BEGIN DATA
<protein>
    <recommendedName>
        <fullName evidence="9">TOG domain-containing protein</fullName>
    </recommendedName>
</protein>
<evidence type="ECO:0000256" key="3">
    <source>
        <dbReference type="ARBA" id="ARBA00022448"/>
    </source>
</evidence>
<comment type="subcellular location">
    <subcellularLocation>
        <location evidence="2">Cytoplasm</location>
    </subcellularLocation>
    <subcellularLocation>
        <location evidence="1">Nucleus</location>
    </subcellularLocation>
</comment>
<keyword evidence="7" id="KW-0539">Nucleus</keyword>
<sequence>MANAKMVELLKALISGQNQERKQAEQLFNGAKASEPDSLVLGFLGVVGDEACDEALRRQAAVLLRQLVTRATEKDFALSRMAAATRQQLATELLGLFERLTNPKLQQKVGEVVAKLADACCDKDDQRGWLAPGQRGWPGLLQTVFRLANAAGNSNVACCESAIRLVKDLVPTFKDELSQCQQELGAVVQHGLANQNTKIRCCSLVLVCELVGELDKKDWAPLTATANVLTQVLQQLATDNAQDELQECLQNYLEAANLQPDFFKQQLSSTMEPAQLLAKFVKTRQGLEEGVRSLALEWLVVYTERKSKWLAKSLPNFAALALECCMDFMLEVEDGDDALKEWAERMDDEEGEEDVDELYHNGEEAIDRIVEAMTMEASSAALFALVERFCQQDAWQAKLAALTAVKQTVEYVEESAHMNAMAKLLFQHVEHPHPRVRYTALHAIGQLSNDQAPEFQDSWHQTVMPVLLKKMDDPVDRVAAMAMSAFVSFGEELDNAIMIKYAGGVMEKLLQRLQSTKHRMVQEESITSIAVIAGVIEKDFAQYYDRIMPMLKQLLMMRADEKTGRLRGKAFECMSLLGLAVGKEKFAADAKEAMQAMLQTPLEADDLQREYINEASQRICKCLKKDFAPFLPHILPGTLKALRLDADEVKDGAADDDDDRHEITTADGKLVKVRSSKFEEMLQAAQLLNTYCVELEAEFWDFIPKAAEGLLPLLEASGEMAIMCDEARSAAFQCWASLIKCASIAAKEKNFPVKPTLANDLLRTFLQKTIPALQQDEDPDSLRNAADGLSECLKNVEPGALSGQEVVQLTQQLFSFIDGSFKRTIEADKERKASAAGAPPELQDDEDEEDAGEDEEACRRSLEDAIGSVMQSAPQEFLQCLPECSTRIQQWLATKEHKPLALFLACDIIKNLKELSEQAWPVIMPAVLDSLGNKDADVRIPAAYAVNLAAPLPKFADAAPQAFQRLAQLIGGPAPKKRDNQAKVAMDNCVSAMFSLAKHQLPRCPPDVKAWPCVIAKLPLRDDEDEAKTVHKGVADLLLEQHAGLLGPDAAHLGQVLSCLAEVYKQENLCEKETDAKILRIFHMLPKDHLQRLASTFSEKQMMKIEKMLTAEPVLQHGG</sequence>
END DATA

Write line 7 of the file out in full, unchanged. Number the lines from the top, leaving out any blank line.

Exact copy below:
    <source>